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After string of pipeline spills and deadly blasts, Congress eyes new safety rules
Republican and Democratic lawmakers are considering plans that could spur major upgrades to the nation's aging energy pipelines, driven by a string of recent oil spills, deadly natural gas blasts and what they call federal regulators' inaction.
Since last summer, major pipeline accidents have destroyed neighborhoods in California and Pennsylvania and fouled waterways in Montana and Michigan. That's exposed gaps in oversight of the sprawling network of underground pipelines.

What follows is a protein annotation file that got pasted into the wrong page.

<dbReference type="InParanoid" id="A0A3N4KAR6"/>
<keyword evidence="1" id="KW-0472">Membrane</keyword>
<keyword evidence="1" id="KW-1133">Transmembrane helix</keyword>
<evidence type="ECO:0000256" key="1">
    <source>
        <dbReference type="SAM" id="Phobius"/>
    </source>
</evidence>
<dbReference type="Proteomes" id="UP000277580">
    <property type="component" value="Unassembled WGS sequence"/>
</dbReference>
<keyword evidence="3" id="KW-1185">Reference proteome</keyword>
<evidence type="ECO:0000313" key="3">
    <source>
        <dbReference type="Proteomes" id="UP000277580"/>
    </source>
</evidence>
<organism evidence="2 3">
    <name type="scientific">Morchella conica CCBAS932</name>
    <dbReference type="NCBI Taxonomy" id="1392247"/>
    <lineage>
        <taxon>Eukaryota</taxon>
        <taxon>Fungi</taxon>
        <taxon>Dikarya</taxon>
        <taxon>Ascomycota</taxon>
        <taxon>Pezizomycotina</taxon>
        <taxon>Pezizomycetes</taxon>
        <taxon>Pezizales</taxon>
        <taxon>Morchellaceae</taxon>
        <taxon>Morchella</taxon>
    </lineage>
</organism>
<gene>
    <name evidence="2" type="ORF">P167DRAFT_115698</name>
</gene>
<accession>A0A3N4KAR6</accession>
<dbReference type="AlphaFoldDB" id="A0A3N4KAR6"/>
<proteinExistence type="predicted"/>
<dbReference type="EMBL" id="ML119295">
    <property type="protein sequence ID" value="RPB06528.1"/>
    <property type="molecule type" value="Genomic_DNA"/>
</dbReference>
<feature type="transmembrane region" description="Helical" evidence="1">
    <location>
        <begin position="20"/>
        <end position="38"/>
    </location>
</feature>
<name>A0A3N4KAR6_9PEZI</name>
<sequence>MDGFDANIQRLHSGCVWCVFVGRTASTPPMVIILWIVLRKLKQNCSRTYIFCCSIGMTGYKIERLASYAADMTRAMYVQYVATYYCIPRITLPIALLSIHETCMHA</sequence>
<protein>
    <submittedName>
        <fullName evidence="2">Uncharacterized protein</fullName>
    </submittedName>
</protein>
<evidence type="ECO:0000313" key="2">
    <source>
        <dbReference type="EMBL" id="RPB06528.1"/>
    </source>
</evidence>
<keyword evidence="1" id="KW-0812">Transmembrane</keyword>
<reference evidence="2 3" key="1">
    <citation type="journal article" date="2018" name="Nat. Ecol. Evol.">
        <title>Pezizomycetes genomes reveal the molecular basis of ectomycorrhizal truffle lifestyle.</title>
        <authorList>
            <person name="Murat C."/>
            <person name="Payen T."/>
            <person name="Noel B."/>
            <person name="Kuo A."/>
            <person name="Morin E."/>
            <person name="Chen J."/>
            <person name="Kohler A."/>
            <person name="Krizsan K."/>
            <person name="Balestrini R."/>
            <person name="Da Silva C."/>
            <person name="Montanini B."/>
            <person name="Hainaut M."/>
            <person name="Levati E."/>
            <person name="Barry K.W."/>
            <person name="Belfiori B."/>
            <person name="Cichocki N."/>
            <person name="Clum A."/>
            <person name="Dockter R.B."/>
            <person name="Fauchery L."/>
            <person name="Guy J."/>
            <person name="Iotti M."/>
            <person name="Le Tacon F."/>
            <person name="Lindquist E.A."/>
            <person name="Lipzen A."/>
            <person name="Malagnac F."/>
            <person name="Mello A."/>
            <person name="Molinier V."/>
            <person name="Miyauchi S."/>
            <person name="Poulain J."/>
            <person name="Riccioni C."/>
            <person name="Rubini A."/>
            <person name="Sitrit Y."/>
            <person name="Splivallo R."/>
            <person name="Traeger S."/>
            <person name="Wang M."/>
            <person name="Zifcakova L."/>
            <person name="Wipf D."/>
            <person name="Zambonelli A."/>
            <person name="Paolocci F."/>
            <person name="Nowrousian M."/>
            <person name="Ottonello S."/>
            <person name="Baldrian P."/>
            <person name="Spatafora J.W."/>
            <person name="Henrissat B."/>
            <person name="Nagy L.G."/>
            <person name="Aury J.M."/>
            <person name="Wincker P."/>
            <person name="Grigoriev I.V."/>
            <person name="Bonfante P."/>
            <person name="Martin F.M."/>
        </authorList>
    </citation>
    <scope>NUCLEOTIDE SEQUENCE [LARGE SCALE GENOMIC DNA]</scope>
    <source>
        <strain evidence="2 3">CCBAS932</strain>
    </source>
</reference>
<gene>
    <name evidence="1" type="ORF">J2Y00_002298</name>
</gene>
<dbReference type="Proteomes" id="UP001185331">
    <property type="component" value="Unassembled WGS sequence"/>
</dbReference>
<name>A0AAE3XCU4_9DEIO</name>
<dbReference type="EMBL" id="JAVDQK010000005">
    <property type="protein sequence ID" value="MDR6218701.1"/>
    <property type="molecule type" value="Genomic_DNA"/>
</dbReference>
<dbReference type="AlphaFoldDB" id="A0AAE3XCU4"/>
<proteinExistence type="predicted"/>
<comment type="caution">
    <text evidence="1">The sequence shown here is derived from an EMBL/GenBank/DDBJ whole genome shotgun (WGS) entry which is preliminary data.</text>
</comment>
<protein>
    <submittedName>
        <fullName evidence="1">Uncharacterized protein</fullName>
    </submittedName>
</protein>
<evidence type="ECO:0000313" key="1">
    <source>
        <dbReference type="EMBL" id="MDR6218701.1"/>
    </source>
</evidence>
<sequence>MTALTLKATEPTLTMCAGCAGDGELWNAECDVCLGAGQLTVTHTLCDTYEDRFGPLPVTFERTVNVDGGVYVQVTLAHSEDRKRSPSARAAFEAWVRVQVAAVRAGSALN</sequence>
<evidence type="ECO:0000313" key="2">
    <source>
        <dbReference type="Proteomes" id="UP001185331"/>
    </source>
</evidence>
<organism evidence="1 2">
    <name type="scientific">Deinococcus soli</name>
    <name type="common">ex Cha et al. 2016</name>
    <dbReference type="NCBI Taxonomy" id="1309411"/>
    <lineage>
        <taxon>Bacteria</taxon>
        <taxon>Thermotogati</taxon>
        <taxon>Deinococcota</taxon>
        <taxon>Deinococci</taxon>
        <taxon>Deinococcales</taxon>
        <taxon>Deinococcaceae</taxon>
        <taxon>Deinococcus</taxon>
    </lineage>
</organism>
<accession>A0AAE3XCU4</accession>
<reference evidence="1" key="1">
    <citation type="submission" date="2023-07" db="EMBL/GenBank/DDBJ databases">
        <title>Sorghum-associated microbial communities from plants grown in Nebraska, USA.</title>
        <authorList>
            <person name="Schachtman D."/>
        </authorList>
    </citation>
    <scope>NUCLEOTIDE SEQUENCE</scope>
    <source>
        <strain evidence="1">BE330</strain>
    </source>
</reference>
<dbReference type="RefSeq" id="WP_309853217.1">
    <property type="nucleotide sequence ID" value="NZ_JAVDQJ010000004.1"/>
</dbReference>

Now, politicians from both parties are pushing measures that would tighten control of the industry, which currently gives companies broad leeway to make sure their pipelines are running safely.
The new ideas include using modern technologies to detect leaks and shut down pipes during emergencies, replacing aging cast-iron pipes and tightening rules for pipeline stream crossings.